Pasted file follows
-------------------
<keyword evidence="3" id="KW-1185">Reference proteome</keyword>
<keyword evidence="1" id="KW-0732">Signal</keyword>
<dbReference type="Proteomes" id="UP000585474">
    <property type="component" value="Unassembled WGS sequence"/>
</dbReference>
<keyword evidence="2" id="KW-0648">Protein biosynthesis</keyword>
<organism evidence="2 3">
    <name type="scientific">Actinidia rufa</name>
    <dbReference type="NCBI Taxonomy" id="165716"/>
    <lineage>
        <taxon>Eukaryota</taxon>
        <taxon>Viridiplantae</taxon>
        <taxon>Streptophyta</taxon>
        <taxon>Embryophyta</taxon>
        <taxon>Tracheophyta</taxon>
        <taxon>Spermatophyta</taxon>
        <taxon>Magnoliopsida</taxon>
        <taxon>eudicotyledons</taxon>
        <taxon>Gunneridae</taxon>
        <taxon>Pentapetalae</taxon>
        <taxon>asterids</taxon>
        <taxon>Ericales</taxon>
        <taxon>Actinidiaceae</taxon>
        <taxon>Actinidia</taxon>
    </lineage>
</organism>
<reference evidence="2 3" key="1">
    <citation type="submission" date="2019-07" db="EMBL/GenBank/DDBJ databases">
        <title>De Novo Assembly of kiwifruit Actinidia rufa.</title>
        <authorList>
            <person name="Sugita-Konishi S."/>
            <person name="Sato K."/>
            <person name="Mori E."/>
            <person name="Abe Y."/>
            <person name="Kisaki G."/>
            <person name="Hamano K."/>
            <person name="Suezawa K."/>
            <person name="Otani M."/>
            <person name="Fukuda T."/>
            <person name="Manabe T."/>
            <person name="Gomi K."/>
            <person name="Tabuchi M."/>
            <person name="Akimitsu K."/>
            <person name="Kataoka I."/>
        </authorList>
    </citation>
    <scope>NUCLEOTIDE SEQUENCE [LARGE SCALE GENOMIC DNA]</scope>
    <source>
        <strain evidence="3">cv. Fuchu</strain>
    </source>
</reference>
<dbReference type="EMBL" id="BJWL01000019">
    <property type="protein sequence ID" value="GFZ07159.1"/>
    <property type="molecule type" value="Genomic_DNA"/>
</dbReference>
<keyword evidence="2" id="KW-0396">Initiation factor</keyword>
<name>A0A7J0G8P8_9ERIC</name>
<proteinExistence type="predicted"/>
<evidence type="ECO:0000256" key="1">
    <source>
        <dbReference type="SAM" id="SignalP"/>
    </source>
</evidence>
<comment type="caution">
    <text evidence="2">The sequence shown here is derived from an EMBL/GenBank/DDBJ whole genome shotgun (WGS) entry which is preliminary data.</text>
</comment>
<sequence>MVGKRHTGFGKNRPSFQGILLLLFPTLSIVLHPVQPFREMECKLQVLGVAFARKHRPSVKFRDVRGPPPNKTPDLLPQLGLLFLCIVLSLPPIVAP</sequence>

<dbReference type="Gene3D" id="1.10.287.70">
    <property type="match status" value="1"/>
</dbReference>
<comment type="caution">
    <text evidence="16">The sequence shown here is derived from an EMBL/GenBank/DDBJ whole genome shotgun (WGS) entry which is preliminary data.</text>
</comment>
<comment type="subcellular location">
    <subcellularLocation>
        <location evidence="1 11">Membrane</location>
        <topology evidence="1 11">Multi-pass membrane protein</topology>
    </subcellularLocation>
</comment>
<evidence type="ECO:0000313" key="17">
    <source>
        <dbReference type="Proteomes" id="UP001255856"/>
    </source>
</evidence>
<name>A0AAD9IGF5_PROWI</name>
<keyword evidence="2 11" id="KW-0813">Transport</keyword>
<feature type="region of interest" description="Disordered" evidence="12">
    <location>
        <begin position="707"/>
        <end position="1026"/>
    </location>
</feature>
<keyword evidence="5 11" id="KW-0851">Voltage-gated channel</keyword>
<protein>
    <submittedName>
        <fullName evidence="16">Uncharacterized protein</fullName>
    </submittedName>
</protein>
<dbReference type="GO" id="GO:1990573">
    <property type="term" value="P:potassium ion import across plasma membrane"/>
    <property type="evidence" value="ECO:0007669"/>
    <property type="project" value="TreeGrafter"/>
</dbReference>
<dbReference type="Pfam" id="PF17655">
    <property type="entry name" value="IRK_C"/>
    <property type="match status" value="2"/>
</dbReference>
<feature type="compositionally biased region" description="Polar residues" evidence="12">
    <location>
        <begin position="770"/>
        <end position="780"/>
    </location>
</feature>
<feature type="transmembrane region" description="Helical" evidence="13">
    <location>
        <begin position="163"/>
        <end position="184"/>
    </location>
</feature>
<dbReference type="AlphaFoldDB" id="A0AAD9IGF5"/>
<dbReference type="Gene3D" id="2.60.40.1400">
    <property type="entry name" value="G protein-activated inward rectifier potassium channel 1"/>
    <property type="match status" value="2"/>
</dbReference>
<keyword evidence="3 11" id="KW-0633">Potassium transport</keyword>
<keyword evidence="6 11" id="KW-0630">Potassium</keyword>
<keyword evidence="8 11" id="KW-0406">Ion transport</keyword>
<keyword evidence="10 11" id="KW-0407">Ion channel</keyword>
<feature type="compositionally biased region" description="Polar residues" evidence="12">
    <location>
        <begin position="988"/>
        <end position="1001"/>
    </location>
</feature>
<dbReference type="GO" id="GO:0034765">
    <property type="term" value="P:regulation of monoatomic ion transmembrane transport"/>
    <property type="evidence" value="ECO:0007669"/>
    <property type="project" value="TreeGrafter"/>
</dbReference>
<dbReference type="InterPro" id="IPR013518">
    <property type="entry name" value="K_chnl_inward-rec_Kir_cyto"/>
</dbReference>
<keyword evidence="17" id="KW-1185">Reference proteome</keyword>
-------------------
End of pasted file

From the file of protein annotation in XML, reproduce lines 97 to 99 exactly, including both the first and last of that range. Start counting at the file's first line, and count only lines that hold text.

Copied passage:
    </submittedName>
</protein>
<dbReference type="GO" id="GO:1990573">